The Norris Diet

By Chuck Norris

December 3, 2010 5 min read

Q: Straight up, Mr. Norris: What do you and your family eat? When it comes to the consumptive battles, are you really as good as they say?

A: I must admit that I make a pretty mean peanut butter and banana sandwich.

But to be honest with you, my wife, Gena, is the one who keeps our family on a healthy diet. She is an avid reader on health and nutrition.

We eat lots of whole foods, mostly organic. I realize that it is costlier to buy foods of this kind, but when you consider the cost of long-term disease and health care, it is a much smaller investment in the long run, and you will feel better for it. Prevention is the key and should be your mindset.

Charles Attwood, M.D., reported: "Less than 70 years ago, more than 40 percent of the protein in the American diet came from grains, bread, and cereal. Currently, only 17 percent come from these sources, along with another 15 percent from legumes, fruits, and vegetables, while two-thirds is from animal products. This trend, also noted in other industrialized Western countries, has been accompanied by a steady increase in heart-disease and cancer deaths."

That is why for breakfast, we try to eat a balanced diet of protein and whole grains. It is important to start the day off with something very healthy and not to skip that meal. Breakfast jump-starts your metabolism, feeds your brain, balances out your blood sugar and will supply you with sustained energy. It is typical for us to eat peanut butter and banana sandwiches on sprouted grain bread for breakfast. This provides lots of energy, and our twins love it, too.

I might add that our children, Dakota and Danilee, have been taught from the time they could understand words that what you put in your mouth should have purpose for your health. It's not that they aren't like other kids; they also want ice cream. It is like anything else they learn by watching what their parents do. Like my kids, I like a good bowl of Blue Bell ice cream!

We keep fresh fruit and vegetables readily available to snack on. Lunch is usually tuna, in moderation because of mercury levels, or avocado sandwiches. We try to have dinner at 5 or 5:30 p.m., no later than 6. By doing this, we have been able to maintain our weight and feel better the next morning by not waking up sluggish. We try not to eat too many complex carbohydrates at night. A small red baked potato or about a half-cup of brown rice would be about max. We try to eat a lot of rich green vegetables, e.g., steamed or fresh romaine salads with lots of color, along with 6-ounce pieces of baked skinless chicken breast or salmon (free-range).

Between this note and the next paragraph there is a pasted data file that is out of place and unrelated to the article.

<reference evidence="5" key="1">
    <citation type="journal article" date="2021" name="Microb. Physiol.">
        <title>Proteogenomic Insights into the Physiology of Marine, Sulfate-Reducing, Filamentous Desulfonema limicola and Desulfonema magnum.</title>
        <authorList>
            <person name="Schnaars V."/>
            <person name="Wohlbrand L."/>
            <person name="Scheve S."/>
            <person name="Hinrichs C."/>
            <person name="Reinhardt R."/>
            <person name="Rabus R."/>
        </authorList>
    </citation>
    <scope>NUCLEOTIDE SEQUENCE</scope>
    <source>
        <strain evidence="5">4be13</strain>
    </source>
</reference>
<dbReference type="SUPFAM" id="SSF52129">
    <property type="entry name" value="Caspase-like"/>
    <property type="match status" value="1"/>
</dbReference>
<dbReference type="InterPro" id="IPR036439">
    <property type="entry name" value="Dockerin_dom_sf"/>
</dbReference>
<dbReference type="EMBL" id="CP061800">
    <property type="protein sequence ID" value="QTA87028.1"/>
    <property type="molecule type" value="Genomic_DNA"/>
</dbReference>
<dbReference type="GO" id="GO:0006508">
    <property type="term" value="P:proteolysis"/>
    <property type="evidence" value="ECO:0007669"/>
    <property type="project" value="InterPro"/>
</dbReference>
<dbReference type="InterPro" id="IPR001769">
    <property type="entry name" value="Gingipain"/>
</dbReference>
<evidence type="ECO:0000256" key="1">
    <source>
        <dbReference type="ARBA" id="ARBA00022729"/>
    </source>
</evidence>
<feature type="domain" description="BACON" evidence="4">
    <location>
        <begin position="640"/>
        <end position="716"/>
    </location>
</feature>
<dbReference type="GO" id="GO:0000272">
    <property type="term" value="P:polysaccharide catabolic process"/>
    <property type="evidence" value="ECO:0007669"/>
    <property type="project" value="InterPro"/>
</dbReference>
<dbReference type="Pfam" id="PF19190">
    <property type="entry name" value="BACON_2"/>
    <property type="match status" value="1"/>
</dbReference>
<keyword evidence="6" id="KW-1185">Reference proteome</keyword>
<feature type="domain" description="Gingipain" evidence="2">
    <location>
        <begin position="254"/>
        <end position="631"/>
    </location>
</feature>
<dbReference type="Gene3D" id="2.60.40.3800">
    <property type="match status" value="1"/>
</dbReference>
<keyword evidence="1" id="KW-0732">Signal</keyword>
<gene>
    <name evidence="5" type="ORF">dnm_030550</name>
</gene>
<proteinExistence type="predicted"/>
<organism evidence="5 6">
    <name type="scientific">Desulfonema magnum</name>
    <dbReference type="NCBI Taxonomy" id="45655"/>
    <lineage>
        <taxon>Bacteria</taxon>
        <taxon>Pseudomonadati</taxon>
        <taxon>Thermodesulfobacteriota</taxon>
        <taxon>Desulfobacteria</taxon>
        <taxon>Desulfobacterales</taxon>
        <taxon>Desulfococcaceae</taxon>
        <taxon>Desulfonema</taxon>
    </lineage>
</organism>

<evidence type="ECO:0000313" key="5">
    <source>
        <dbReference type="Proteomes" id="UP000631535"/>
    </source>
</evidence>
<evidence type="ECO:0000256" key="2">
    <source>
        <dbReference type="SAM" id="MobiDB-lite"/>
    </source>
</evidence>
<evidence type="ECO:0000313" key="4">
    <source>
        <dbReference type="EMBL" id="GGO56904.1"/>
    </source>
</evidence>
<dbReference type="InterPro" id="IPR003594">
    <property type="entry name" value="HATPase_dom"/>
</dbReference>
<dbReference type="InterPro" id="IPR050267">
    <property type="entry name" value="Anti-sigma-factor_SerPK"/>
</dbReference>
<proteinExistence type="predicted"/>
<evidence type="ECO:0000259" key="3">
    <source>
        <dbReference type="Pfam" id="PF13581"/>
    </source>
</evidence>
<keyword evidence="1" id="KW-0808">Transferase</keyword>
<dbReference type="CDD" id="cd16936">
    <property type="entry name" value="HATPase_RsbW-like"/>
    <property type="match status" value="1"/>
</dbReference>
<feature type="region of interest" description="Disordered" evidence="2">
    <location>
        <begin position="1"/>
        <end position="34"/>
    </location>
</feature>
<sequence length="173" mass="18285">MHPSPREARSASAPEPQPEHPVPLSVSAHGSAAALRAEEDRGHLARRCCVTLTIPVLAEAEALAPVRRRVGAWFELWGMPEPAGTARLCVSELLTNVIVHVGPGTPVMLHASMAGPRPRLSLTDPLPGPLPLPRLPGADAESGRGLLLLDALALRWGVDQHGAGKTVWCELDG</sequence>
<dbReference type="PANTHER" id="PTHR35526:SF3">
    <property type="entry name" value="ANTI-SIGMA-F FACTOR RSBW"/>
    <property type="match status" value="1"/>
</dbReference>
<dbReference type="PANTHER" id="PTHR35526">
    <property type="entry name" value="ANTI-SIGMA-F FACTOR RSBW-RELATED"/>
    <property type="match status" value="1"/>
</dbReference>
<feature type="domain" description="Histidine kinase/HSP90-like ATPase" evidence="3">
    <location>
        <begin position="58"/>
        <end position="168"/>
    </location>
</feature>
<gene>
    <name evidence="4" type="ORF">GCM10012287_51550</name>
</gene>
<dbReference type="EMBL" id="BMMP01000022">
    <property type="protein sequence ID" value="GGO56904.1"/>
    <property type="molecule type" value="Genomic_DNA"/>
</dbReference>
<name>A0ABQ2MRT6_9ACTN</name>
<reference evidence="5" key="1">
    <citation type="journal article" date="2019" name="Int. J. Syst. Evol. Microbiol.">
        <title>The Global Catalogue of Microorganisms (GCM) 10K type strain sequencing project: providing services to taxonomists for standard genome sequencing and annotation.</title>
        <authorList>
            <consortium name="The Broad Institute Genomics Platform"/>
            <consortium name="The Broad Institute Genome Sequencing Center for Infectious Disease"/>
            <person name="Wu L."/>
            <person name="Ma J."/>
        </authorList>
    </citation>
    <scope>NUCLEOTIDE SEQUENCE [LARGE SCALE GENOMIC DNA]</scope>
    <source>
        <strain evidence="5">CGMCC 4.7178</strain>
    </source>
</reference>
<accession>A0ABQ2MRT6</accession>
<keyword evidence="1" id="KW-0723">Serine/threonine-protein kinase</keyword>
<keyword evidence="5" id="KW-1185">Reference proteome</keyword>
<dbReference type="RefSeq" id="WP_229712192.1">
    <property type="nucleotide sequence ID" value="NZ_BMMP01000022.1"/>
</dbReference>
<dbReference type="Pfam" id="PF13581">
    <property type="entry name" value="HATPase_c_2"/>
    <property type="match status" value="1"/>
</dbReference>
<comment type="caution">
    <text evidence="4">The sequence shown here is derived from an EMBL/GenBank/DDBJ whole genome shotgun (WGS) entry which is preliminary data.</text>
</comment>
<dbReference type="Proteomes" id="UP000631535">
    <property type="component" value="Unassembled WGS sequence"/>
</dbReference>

Gena cooks with virgin olive oil. All oils should be cold- and expeller-pressed. (Just check the label before you buy one.) We don't use much sugar in our home. If we do, it is sugar in the raw. We use stevia for a sugar substitute; it is natural and a great replacement for sugar. I recommend that you check with your doctor before you try it. And don't forget the water. I try to carry a bottle with me all the time. Drink lots.

Again, eating with a purpose is key. I will say it again. I do my best to eat healthily and in moderation. I have to confess that when Gena and I see a movie, I can't watch it without a bag of popcorn (non-buttered, of course). And every now and then, I do splurge, but I know the importance of keeping my tank (body) fueled with the right kind of gas.

Gena has a philosophy that she uses on herself. She will say, "If I eat that, how is it going to make me feel afterward?" Again, it is a mindset. And the more you stick with it the better you will start feeling.

Radha Chitale, from the ABC News Medical Unit, reported a few years back that certain foods have direct impacts on your emotional state: "The most effective way to stabilize mood is to eat a balanced diet of protein, carbohydrates, fruits and vegetables, and limit sugar, fat, and alcohol. Coupled with exercise, this regime will keep levels of endorphins, the brain's feel-good chemicals, steady."

You've heard the saying "you are what you eat." Well, you feel what you eat, too. Think about it -- or, should I say, feel it!

"C-Force," Chuck Norris' weekly health and fitness column, appears at creators.com.

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